Carole Nash
Content Writer
Published: 9th May 2017

Have a quiet word with anyone senior at the Ducati factory in Bologna and they’ll tell you the new Ducati Scrambler Desert Sled is the Scrambler they wanted to build all along.

The new Ducati Scrambler Desert Sled is the big guy’s Scrambler, the man Scrambler, if you like. It hints back to days gone by, of guys heading out to the Californian desert to race their mates On Any Sunday.

The Desert Sled is just at home on UK roads, On Any Monday, as it is blasting across Spanish or American deserts, or taking on the occasional green lane.

It sits 50mm taller than the softer Scrambler Icon, comes with fully-adjustable suspension, a tougher frame and swingarm, a bash plate and new Pirelli Scorpion Rally STR tyres, specially developed for the Desert Sled.

Those tyres run on fatter gold wheels with a 19” front and 17” rear, again to improve the Scrambler’s off-road ability.

Marketing men who wanted a slightly softer, more friendly, lower seat option introducing newer riders to ‘The Land of Joy’ got their way, and the rest is history.

The Ducati Scrambler and its various iterations (now six Scramblers in the range), has become Ducati’s best-selling motorcycle worldwide since its launch in 2015, selling round 16,000 Scramblers a year. That’s a big number, and the Desert Sled is a big bike.

If you’re used to seeing Ducati Scramblers then you’ll know they’re quite small for an 803cc motorcycle. The Desert Sled changes this. It has the same basic trellis frame and 75 horsepower motor as the rest of the Scramblers, tweaked to make it Euro 4 compliant. But it sits taller on the 46mm Kayaba fully-adjustable front forks. There’s 200mm of suspension travel (50mm more than a Scrambler Icon), and it’s noticeable higher, seeming somehow wider thanks to the big, flat MX style handlebars. The frame has been made stronger to cope with off-road riding, and it has a new swingarm.

Ducati Scrambler Desert Sled review

Overall, the Desert Sled has a whole lot more presence than any Scrambler before it. And yes, visibly it does look a lot like the most iconic seventies and eighties enduro bike of all – the Yamaha XT500 – right down to those gold wheels.

With a seat height of 860mm, you need to be slightly taller in the leg to get on it. And when you do there’s that familiar seventies style petrol tank, a single LED speedo and rev counter offset to the right. It’s a simple affair, with the ability to turn off the ABS when off-road.

ducati scrambler deserd sled

It’s ace off-road, and its ability defies the extra 20kg that the Desert Sled is carrying over the Ducati Scrambler Urban Enduro, coming in at 191kg dry.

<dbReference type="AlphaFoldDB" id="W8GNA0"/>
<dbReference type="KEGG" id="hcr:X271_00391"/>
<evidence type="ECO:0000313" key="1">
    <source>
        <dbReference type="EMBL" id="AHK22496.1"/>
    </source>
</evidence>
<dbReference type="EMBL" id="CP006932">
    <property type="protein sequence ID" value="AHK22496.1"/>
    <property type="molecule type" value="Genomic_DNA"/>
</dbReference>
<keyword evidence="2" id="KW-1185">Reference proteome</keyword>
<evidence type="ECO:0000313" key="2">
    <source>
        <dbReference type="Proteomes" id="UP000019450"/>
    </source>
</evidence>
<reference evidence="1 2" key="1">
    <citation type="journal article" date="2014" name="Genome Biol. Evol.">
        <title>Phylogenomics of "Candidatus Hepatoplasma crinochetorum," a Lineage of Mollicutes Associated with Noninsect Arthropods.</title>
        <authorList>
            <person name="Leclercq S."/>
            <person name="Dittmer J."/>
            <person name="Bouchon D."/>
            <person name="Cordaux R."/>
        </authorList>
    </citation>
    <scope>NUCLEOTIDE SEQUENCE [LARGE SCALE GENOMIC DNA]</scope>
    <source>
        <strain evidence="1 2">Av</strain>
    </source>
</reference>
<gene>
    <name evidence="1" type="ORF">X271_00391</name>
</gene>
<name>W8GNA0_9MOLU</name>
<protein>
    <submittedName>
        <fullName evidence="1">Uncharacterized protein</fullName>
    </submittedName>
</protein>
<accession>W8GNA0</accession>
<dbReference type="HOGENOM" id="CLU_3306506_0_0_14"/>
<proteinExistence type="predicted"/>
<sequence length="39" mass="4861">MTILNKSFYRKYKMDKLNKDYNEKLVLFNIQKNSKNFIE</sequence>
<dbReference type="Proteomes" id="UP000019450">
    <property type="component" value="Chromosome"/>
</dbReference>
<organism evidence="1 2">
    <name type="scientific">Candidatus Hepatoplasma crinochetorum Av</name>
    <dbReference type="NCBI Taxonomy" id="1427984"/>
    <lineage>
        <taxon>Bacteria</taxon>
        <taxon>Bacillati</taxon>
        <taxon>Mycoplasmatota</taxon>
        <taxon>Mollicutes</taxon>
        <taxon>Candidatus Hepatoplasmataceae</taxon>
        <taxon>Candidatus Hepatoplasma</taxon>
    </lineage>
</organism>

The tyres find grip, the suspension is first class, and the way it can turn and squirt under power makes it a serious contender as an entry-level adventure bike. It may be retro styled, but everything about riding the Desert Sled is modern.

On road, the motor chugs along at 2000rpm, pulling cleanly, with a bit of a step up in power between 6000rpm and 8000rpm. It is never truly exciting but it is incredibly competent and so easy to ride. The clutch is light, there’s tons of steering lock for in-town manoeuvres, and it turns sweetly.

ducati desert sled

The steering feels a little slower than other Scramblers thanks to those fat tyres, that sticky out front mudguard, and the 19” front wheel, but it’s predictable, and holds a line in the corner.

Those Pirellis may be off-road styled, but they offer as much grip as you will ever need on this bike.

ducati scrambler desert sled test review

The brakes are never outstanding, with one disc at the front running at 330mm with a Brembo four-piston caliper, but they’re up to the job.

This bike is fantastic in town, happy to cruise along at 70-80mph, and all day comfortable, too. But more than anything, I reckon it’s one of the best-looking Scramblers around, even when up against rivals the brilliant Triumph Street Scrambler, and the BMW RnineT Scrambler. It’s incredibly capable on and off-road.

ducati desert sled review

For a chilled Sunday ride, or a good-looking occasional commuter, stick an open face lid on and let the world pass you by while you take in the Desert Sled’s great ride quality, its fruity sounding twin exit Termignoni exhaust, and its seventies cool.

Few new bikes are cooler than the Desert Sled.

The 2017 Ducati Desert Sled available in red with a black frame at £9395, or white with a black frame at £9495 and is on sale in Ducati dealers now.



803cc, L-twin, 4-stroke, air-cooled


Steel trellis frame


Front: Kayaba 46mm fully-adjustable upside down front forks

Rear: Kayaba side-mounted rear shock adjustable for pre-load, compression and rebound damping


75bhp @ 8250rpm


 Front: Single 330mm disc, Brembo four-piston caliper

 Rear: 245mm rear disc. Brembo single-piston caliper.


 Pirelli Scorpion Rally STR

Front: 120/70 x 19

 Rear: 170/60 x 17

 Seat height

860mm (33.9in)


191kg dry/207kg wet

 Fuel capacity

13.5 litres


Red with black frame

White with black frame


 Red Desert Sled: £9395. White Desert Sled: £9495